I heard something about reverse mortgaging but not sure about how it works and would it be any use?

      Ashish

      1. Ashish,

        fund from Rev. Mortage will typically not be enough for financial freedom during retirement.

        Also there will be personal and emotional issues attached. Best not to depend on it.

    2. Ashal,

      It is a nice idea and it is certainly part of my personal plans! However it may be difficult to convince someone in 30s about this idea. Not owning a roof has severe emotional issues attached.

  4. Ramesh says:

    Have you looked at this:
    http://www.nytimes.com/interactive/business/buy-rent-calculator.html?_r=0

    However, in the above a major point is does EMI equal Rent? As a general thumb rule, if the rental cost is <3-4%, which in actual terms as an example means a rent of upto 16k for a house of 50L, then it is ‘cheaper’ to be on rental. While if it is more AND there are funds, buying makes a lot of sense.

    1. Thanks for the link. it is a very good calculator.
      ‘itrust has a very similar one.
      Radhey Sharma (Wealth Wisher blog) has a comprehensive calculator.

      Trouble with all these
      1. As you mentioned rent as a fraction of property cost and cost of appreciation of property are crucial is deciding.

      2 is they do not factor in retirement. So when we ask someone to rent on the basis of these calculators, we need to ask them if they can afford to save enough if rent is an expense in retirement

      3. if we ask them to buy we need to again see if they have enough time to invest enough for retirement.

      The complexity involved is not something can be resolved by math.

      As mentioned by Ashish, I guess all one can do is buy as early as possible and take our chances.

      1. Ramesh says:

        “buy as early as possible and take our chances.”

        That is an out-an-out emotional response to the situation with no regard to the actual costs and the risks.

        If one is so emotionally involved in buying a house (at any price), then there is no need for the calculator. Maths cannot compete with emotions.

        The appreciation cannot be ascertained.
        Retirement corpus is a different thing altogether. Maybe you need to really put some actual world numbers to give you an idea, and to run those numbers across say last 5,7,10 years scenario.

        I find it a big problem if someone has money to buy a house but not to rent and fund the retirement. Mathematically, it appears to be an impossible scene. But I have not made any calculations yet.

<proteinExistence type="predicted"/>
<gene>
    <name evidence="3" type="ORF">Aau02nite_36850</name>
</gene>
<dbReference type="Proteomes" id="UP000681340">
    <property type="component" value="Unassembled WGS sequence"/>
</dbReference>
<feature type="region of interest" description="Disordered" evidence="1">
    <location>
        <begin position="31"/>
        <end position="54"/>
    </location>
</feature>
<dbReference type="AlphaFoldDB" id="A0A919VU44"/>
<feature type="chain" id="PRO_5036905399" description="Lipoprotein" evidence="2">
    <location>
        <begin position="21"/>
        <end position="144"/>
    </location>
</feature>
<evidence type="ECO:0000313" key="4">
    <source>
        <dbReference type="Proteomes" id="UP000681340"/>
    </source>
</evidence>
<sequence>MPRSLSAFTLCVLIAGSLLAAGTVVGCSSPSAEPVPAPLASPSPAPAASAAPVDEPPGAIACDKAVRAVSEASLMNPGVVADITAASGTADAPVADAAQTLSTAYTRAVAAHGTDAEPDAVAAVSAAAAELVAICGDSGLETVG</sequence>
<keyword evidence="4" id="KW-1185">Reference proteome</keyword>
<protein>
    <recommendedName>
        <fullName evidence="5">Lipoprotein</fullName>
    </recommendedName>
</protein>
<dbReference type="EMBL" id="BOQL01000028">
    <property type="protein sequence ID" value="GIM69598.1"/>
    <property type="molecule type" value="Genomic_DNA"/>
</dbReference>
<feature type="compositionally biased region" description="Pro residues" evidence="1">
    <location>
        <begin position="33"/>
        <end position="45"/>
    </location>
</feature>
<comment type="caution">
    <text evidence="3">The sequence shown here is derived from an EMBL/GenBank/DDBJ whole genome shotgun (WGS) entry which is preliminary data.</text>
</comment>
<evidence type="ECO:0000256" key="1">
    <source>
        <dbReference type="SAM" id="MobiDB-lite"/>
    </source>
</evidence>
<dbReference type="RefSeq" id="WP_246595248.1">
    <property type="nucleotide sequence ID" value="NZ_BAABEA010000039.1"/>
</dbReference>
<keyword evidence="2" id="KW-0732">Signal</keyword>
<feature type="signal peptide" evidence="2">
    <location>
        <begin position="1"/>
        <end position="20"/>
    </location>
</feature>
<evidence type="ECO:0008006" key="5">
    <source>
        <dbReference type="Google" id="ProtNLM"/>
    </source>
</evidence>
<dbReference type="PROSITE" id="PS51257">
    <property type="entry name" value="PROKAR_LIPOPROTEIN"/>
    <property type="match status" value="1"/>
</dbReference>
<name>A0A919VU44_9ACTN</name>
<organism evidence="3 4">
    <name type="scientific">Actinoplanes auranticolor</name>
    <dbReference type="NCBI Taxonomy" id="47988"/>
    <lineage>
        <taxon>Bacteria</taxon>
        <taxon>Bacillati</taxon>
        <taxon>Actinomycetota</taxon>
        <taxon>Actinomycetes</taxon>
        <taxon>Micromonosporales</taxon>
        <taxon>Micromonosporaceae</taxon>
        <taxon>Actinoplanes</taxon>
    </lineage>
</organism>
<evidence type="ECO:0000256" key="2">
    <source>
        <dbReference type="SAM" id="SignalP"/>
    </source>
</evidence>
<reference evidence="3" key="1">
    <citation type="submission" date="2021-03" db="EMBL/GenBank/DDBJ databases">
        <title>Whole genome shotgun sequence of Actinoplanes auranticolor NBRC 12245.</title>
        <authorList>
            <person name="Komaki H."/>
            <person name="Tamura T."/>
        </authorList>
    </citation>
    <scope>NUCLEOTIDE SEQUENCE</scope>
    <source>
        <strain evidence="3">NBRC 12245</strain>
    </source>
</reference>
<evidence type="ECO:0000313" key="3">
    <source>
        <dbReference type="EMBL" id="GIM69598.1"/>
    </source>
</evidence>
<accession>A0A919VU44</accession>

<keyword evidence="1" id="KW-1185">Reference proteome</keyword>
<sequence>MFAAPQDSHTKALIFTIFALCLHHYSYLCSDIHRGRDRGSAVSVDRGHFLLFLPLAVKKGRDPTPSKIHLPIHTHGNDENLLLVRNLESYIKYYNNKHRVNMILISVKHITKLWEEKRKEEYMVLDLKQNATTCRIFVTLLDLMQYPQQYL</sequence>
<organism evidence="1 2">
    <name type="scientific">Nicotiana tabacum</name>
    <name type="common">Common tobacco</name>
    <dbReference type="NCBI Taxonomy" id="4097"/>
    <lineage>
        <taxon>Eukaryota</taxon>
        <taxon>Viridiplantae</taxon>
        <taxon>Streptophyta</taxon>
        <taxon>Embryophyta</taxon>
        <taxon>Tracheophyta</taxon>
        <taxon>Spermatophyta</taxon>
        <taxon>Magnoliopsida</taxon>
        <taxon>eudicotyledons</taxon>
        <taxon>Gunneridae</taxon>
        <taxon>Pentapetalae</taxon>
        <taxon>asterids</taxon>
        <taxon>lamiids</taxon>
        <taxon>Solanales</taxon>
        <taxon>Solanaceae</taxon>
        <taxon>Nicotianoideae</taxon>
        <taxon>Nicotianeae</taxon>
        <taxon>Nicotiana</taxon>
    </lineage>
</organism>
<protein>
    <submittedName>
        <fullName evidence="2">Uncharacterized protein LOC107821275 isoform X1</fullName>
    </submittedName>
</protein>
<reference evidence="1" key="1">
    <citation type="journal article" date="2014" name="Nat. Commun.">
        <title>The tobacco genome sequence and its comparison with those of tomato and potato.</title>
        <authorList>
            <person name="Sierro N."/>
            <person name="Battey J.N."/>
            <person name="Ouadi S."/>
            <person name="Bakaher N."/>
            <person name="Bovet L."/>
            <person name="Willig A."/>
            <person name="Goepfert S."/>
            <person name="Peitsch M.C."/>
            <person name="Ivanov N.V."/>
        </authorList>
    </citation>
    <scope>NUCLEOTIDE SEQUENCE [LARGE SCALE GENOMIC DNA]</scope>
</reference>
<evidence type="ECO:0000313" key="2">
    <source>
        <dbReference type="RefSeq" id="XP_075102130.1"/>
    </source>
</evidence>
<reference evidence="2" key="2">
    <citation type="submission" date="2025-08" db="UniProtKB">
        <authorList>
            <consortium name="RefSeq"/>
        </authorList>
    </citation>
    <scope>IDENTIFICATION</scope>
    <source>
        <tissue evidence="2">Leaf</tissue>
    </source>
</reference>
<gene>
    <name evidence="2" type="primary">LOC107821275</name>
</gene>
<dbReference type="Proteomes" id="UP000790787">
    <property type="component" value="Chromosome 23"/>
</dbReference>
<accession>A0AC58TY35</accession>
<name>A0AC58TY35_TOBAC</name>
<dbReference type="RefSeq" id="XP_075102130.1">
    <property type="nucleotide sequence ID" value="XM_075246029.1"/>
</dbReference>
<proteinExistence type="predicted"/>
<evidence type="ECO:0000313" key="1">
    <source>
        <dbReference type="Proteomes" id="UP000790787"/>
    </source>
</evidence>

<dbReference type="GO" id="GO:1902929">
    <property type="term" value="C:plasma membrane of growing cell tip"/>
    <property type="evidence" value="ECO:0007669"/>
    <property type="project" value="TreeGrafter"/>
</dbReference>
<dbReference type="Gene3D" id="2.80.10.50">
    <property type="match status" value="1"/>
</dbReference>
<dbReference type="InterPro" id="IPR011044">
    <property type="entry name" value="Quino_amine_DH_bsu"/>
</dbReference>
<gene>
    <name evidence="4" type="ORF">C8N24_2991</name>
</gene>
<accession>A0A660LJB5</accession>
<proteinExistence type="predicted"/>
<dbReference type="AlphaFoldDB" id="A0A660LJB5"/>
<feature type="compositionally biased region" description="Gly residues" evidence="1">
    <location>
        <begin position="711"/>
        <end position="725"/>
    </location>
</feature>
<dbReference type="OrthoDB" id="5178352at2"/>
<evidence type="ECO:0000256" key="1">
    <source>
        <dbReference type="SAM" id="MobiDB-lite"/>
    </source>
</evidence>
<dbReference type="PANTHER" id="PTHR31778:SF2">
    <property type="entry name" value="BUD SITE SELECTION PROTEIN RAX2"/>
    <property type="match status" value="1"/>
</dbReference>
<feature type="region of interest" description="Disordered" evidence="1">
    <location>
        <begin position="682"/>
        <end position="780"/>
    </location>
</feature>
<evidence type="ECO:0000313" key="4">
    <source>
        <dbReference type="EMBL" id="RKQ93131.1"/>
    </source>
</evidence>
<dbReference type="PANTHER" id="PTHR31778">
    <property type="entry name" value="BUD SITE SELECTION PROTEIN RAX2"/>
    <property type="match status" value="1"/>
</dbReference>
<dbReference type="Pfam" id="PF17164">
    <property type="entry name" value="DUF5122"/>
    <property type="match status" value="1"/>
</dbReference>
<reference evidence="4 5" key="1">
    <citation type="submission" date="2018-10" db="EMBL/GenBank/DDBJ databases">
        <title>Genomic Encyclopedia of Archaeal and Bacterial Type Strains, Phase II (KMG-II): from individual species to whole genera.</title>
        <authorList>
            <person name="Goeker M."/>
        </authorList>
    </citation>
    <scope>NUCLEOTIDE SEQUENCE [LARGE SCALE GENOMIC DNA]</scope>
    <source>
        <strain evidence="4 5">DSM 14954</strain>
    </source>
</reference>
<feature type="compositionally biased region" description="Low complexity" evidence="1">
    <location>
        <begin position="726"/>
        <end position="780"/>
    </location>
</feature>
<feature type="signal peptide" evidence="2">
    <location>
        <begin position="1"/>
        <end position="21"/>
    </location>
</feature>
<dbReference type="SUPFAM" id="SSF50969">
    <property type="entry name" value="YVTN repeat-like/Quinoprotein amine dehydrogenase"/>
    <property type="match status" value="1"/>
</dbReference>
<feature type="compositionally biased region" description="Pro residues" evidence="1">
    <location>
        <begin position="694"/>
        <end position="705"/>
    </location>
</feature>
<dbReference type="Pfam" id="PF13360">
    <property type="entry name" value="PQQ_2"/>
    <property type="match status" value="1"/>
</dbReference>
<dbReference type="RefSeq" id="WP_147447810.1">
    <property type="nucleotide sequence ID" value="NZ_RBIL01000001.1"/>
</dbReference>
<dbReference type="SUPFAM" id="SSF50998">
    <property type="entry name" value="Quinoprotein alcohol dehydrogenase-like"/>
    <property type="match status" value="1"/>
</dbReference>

1. Jassi says:

          What if one has money to buy house but cannot afford in the area where he wants to stay and his family is comfortable to settle in that area? (my situation)

          Should one still defer to purchase a house, or purchase in outskirts where property may be cheaper (and at one’s younger age)….
          I may be crucified for asking this query repeatedly, but taking different opinions should be ok.

          Financial planning done, retirement SIPs in place and not planning to compromise the same.

          Rgds,
          Jassi

          1. Ramesh says:

            If you cannot afford to buy in an area where you want == just means you cannot afford buying & Renting is the only option provided you want to live in that place. No question of bringing emotional needs in here. You just do not have the money to buy. Period.

            If you are purchasing a house somewhere else, then it just becomes an exercise of investment (and not for consumption, as above) and then other investment instruments come into picture with risk/reward ratio of each of them competing with each other. Do you think equity returns are more than real-estate returns and you have the expertise for doing that? Etc.
            The above does not change anything about your rest of the FP, SIPs, etc.

        2. Jassi says:

          Thanks for your earlier comment, Ramesh. Blatant truth…
          Yes, read many a time at Subramoney’s blog that Real estate returns are less than equity returns in long term….

          So one should not buy real estate even from asset allocation, diversification point of view. And should buy only when one can afford for own consumption, even if its post retirement??

          Rgds,
          Jassi

          1. Ramesh says:

            Not at all.
            Real-estate investment should be done for Diversification purpose, but only after considering things properly.
            For eg:
            1. It should not form 80% of your corpus not because it provides less return, but because 80% of money locked in an illiquid (or not-so-easily-liquifiable) asset is risky.
            2. A single real-estate investment. Is that diversification? That is akin to saying a single stock. 4-5 real-estate locations at different places = that is a reasonable diversification, I would say.